D.A.R.E. accepted


Did you know alcohol is illegal for anyone under the age of 21 and more than 400,000 Americans die from tobacco-related causes each year?

I keep myself safe from drugs. I make sure I don’t have any friends who do drugs or smoke.

In D.A.R.E., you get to learn about the health effects of taking drugs, smoking, drinking alcohol, resistance strategies to help say no and communication styles when put in difficult situations and need to make a responsible decision.

I learned a lot of things in D.A.R.E. I learned how to use the D.A.R.E Decision Making Model. D is for define, which means describe the problem. A is for assess, which means what are your choices. R is for respond, which means make a choice. E is for evaluate, which means did you make a good choice.

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We also learned many resistance strategies. There are five in total. They are avoiding the situation, which is stay away from places that you know there are people using drugs. Strength in numbers, which is hang around with nonusers. Walking away, which is when someone asks you if you want a cigarette, you say no and walk away.

Saying no while giving a reason or excuse, which is when somebody asks you if you want a beer, you could say no that your parents will ground you for life. Also, changing the subject, which is to talk about something else.

We also learned effective communication styles. There are three types. They are demanding, unsure and confident.

I use the D.A.R.E. Decision Making Model all the time. I’ll give you an example. I had an upcoming test. After I finished my homework, I was going to study, but somebody knocked at my door. It was my friend and she wanted me to play outside. It was time to use the Decision Making Model. What’s my problem? I don’t know whether to go outside or study for my test. What are my choices? My choices are to study or play outside. What should I choose? I chose to study. Did I make a good decision? Yes, because I wanted to get a good grade on my test.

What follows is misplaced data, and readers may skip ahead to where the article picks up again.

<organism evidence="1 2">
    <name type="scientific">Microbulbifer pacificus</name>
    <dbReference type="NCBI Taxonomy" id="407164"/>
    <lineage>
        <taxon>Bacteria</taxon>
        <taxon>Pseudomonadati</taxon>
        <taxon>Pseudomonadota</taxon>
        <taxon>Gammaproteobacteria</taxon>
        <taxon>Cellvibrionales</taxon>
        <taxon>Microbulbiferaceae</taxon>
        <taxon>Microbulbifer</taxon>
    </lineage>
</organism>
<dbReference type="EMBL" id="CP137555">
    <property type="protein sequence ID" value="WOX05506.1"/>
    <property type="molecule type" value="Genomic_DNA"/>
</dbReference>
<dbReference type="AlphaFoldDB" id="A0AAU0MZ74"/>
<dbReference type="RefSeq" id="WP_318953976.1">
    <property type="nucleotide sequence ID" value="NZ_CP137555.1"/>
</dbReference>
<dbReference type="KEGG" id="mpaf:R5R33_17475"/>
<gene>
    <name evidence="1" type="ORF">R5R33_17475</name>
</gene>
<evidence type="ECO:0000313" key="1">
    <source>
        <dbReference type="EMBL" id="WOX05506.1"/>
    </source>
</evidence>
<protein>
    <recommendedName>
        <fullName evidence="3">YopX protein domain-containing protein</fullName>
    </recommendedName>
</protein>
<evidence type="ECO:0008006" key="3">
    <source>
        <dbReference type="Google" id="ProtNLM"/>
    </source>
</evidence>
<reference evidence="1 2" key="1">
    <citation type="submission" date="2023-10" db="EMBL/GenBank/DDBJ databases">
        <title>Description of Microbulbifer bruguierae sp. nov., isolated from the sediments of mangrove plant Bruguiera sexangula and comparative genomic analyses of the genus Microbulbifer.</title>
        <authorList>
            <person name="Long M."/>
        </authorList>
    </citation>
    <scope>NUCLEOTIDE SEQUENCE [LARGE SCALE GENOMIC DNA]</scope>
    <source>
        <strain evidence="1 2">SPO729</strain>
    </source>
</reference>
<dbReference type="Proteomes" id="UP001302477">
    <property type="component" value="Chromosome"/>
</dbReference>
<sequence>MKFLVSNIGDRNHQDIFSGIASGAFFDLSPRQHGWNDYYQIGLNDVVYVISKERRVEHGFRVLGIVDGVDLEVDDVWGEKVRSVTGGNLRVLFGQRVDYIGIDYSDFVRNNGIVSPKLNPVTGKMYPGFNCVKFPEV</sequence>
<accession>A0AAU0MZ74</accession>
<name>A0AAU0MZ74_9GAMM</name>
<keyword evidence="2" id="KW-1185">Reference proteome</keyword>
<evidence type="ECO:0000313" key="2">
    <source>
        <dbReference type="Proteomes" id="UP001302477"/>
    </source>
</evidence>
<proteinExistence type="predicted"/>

I can use the resistance strategies to make a good choice. For example, avoiding the situation, because I know some places where there are people using drugs or smoking tobacco. I stay away from those places.

I will use changing the subject if someone asks me if I want a cigarette. I’ll say, “Let’s have an ice cream instead!” I can use confident communication to make a good choice. I don’t want to be demanding, because I don’t want to be rough on that person. I don’t want to be unsure, because I don’t want to be embarrassed if I don’t know what to say. I’d rather be confident.

I’ve recently learned of a new strategy of how people use drugs. They go to a room filled with alcohol and wear a special suit. They inhale the alcohol. I will hang out with nonusers to keep myself safe. So far, D.A.R.E. has been a great experience for me.

St. Ambrose fifth-grader Melanie Gonzalez was the winner of the city’s annual Drug Abuse Resistance Education essay contest for this school year.

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